The gozal being let fly, Pantagruel perused his father Gargantua’s letter, the contents of which were as followeth:
My dearest Son,—The affection that naturally a father bears a beloved son is so much increased in me by reflecting on the particular gifts which by the divine goodness have been heaped on thee, that since thy departure it hath often banished all other thoughts out of my mind, leaving my heart wholly possessed with fear lest some misfortune has attended thy voyage; for thou knowest that fear was ever the attendant of true and sincere love. Now because, as Hesiod saith, A good beginning of anything is the half of it; or, Well begun’s half done, according to the old saying; to free my mind from this anxiety I have expressly despatched Malicorne, that he may give me a true account of thy health at the beginning of thy voyage. For if it be good, and such as I wish it, I shall easily foresee the rest.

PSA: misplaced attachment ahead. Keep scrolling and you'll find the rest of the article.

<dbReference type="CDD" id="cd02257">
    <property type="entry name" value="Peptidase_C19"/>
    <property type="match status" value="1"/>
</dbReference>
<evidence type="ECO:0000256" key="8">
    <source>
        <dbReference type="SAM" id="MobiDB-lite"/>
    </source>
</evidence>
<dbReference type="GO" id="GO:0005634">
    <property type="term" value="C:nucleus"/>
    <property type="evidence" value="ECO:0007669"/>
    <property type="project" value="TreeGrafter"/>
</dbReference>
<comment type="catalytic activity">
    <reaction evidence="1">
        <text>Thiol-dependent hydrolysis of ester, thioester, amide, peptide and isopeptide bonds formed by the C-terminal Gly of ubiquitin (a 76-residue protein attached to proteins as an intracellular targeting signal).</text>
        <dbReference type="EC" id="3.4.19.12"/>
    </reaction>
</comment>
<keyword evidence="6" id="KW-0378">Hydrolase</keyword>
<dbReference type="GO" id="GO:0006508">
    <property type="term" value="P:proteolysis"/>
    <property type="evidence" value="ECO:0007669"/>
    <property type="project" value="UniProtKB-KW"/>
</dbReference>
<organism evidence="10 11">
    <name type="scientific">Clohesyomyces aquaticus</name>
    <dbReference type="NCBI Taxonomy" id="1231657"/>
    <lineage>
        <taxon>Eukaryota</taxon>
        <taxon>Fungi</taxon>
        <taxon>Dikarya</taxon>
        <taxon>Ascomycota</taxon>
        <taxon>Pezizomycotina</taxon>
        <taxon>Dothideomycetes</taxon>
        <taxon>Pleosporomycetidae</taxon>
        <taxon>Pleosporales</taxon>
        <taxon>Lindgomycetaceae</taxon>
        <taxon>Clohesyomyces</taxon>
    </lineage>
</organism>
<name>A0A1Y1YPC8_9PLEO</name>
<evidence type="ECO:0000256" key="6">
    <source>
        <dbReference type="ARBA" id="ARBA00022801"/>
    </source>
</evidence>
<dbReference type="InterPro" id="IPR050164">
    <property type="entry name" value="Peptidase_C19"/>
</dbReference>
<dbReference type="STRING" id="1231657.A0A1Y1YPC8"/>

I have met with some diverting books, which the bearer will deliver thee; thou mayest read them when thou wantest to unbend and ease thy mind from thy better studies. He will also give thee at large the news at court. The peace of the Lord be with thee. Remember me to Panurge, Friar John, Epistemon, Xenomanes, Gymnast, and thy other principal domestics. Dated at our paternal seat, this 13th day of June.
Thy father and friend, Gargantua.
How Pantagruel writ to his father Gargantua, and sent him several curiosities.